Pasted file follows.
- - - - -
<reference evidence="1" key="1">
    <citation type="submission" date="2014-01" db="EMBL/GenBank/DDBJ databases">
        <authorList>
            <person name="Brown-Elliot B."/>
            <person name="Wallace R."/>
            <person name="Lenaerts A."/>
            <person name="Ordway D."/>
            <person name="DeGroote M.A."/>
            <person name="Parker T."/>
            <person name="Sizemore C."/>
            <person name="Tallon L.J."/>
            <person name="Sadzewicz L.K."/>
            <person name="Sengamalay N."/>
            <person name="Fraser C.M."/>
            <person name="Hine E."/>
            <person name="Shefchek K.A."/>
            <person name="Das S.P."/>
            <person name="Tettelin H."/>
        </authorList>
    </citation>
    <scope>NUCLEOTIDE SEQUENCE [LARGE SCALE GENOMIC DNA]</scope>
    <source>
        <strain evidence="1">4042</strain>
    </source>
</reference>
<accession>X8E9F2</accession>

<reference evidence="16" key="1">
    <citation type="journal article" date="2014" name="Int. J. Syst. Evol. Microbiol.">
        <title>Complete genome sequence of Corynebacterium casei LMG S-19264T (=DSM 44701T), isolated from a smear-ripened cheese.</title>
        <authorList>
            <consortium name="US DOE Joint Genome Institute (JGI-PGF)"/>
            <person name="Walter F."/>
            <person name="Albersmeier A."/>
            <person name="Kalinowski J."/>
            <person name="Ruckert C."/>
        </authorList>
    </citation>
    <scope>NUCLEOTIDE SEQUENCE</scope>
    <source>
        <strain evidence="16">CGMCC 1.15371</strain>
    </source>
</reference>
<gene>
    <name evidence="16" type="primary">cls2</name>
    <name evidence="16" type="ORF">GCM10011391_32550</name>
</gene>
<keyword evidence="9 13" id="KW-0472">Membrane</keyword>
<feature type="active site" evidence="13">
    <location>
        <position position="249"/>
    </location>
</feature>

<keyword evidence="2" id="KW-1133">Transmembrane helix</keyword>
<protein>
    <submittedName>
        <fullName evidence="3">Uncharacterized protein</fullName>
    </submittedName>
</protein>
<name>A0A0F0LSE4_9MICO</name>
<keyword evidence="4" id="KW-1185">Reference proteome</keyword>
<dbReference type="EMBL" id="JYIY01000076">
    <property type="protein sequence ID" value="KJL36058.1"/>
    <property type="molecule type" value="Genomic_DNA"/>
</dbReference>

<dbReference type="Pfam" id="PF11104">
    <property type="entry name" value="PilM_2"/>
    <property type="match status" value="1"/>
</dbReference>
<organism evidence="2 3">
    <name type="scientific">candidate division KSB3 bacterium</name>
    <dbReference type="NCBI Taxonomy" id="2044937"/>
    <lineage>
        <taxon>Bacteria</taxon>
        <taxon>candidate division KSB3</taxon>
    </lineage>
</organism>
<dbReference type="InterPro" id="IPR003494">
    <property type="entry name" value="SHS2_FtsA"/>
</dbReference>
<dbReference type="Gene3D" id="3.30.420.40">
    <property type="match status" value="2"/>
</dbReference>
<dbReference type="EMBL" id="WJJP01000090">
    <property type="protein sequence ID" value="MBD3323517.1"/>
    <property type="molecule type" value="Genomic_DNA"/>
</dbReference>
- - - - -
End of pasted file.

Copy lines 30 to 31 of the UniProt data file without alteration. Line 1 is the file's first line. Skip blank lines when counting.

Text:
        <authorList>
            <consortium name="US DOE Joint Genome Institute (JGI-PGF)"/>